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LBB Film Club: Every Carcass Like a Diamond


Favourite Colour: Black explores the distorted experimentation and ethereal influences behind his dark and abstract, genre-defying film, writes LBB’s Ben Conway

LBB Film Club: Every Carcass Like a Diamond

Favourite Colour: Black is the alias of Chris Turner, a commercial, music video and film director, represented in the US by CASEY. As well as working with moving picture, he has also worked as a photographer, specialising in black and white portraiture. Known for creating striking visuals, his innovative use of lighting and penchant for the stylish and abstract, his projects have been screened at award shows and festivals around the world, including Raindance, The London Short Film Festival, The Berlin Fashion Film Festival, OneDotZero, ASVOFF Paris, The BFI Gothic Season, The San Francisco Dance Film Festival, 1.4 and more.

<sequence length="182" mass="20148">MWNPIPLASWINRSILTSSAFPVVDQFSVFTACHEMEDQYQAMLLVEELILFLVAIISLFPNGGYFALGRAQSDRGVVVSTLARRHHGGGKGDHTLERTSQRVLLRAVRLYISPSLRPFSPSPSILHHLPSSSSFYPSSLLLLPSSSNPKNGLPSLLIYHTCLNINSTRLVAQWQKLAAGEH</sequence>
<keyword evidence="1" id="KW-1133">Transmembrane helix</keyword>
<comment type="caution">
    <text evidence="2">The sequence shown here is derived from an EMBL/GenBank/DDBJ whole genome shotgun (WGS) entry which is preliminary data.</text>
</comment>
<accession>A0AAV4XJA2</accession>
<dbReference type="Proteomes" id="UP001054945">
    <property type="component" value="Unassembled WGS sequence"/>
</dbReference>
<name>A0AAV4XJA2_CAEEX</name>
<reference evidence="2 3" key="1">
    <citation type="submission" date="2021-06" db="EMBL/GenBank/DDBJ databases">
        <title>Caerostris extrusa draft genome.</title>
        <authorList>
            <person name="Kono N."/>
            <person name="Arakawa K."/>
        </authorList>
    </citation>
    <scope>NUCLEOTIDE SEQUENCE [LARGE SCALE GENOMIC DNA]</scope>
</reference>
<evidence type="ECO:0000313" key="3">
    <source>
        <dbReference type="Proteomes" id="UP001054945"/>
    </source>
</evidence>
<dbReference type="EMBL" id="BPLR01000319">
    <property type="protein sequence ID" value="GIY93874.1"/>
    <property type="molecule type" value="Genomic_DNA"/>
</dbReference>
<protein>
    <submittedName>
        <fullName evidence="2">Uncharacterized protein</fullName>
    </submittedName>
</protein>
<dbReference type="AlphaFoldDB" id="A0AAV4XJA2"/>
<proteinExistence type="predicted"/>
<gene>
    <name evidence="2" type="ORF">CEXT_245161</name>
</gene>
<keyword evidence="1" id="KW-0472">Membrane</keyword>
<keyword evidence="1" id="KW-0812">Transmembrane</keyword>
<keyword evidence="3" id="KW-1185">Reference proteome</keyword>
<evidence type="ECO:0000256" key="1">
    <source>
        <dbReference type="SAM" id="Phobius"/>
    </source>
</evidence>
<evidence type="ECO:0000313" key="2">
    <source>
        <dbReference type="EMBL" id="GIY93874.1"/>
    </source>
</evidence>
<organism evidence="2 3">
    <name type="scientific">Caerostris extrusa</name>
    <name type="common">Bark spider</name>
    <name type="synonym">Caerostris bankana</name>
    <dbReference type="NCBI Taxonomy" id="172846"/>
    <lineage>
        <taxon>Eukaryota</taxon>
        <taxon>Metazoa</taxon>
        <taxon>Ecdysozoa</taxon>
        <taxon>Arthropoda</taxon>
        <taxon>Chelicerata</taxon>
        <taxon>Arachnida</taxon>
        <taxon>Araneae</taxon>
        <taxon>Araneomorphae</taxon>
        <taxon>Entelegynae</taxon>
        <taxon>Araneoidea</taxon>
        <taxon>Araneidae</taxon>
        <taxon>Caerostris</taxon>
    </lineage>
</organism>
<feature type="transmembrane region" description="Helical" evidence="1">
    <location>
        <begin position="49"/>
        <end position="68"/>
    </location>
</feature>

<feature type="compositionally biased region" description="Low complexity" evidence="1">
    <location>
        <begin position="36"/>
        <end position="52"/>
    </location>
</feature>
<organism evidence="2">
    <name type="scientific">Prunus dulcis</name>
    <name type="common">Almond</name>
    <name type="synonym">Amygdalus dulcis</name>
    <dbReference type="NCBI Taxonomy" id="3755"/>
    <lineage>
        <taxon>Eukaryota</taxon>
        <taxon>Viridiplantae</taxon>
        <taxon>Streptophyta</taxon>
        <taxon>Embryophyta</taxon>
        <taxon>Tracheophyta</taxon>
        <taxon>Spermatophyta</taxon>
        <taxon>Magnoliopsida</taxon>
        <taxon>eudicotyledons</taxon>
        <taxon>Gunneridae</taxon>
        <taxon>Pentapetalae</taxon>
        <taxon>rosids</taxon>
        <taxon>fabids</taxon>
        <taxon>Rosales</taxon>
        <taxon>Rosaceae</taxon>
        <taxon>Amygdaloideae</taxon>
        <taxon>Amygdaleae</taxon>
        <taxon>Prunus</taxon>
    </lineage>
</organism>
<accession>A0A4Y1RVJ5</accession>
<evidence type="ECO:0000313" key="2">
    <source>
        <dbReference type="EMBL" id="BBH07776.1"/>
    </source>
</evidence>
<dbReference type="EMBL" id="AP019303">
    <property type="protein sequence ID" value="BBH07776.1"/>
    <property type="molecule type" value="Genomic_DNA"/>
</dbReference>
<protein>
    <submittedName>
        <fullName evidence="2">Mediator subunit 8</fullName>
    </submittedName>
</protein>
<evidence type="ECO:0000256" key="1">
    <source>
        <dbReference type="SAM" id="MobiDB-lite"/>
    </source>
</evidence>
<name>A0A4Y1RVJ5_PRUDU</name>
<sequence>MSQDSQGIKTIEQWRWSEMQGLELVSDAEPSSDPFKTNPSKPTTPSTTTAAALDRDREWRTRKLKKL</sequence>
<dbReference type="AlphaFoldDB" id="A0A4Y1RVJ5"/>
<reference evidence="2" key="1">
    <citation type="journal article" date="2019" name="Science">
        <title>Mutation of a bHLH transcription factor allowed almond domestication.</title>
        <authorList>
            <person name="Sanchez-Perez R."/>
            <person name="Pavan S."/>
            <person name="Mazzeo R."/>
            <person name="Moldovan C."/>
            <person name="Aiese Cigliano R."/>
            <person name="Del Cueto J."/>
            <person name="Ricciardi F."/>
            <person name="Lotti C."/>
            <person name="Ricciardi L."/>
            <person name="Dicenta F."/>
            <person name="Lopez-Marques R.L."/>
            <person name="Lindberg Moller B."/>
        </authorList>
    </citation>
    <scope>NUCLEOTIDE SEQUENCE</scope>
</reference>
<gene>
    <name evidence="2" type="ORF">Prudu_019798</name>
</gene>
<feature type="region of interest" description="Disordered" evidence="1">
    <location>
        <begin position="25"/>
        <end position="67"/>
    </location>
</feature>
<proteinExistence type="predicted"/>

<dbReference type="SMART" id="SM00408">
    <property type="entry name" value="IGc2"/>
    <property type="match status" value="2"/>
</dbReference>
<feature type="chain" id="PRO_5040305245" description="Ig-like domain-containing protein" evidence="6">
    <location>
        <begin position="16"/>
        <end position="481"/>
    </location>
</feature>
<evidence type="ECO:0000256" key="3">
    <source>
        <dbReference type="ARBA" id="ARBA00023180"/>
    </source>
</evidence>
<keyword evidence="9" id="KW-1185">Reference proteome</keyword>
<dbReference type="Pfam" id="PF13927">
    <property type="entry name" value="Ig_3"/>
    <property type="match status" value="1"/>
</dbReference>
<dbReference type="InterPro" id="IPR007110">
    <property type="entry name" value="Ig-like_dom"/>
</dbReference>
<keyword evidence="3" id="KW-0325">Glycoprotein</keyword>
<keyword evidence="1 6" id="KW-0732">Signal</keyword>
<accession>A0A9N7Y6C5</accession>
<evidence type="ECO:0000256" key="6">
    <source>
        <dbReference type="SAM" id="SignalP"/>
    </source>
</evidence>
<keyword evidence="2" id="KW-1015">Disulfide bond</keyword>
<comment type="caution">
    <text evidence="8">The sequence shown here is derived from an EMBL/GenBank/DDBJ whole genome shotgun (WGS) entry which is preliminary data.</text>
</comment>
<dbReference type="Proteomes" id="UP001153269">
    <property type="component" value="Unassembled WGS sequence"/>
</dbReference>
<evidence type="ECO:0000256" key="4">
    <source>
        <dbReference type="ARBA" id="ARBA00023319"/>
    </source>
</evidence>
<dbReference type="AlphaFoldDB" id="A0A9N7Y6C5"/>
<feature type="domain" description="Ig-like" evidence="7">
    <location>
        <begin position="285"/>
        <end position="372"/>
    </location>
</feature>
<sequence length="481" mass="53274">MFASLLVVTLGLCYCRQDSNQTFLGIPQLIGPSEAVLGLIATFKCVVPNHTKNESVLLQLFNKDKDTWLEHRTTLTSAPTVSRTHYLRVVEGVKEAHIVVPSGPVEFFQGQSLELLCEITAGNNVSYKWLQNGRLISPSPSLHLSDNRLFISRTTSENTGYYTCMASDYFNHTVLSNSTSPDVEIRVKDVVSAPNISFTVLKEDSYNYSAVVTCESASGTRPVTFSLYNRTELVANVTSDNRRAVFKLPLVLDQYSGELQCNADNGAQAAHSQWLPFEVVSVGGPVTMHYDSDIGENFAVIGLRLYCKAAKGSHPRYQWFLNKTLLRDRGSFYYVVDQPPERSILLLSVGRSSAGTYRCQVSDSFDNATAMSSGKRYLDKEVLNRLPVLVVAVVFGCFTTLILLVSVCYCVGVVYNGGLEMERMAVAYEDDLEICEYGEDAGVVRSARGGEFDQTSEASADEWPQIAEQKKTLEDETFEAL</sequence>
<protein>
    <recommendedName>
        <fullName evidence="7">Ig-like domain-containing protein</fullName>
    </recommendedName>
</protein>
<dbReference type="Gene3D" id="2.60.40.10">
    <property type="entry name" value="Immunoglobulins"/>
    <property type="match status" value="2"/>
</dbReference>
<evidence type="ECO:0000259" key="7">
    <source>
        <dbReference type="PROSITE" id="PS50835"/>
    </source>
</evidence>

In the commercial space, Chris has brought his unique flavour to projects with many household names including Jaguar, adidas, Honda, AMC and Sprint, as well as with his videos for a diverse range of musical artists such as Birdy, Hurts, Jay-Z, Jax Jones, The Vamps and Gazelle Twin. Recently, Chris released a new short film, titled ‘Every Carcass Like a Diamond’. Blurring the lines between performance, fashion show and cinema, the film is most comprehensively described by the creator as “an abstract fusion of analogue video, photography, poetry and the designs of Jivomir Domoustchiev.” 

After it premiered at Istanbul Fashion Film Festival 2022, LBB’s Ben Conway caught up with Favourite Colour: Black (Chris) to get a peak behind the scenes of this intense and visceral film. The filmmaker shares how he made the video ‘just to make something’ and even edited it himself so that he could experiment with the stylised, lo-fi footage - as well as his desire to channel the monochromatic magic of 20th-century European cinematography.

LBB> Firstly, wow! This film is like a demonic fashion shoot (in the best possible way). Where did the initial creative spark for this film come from?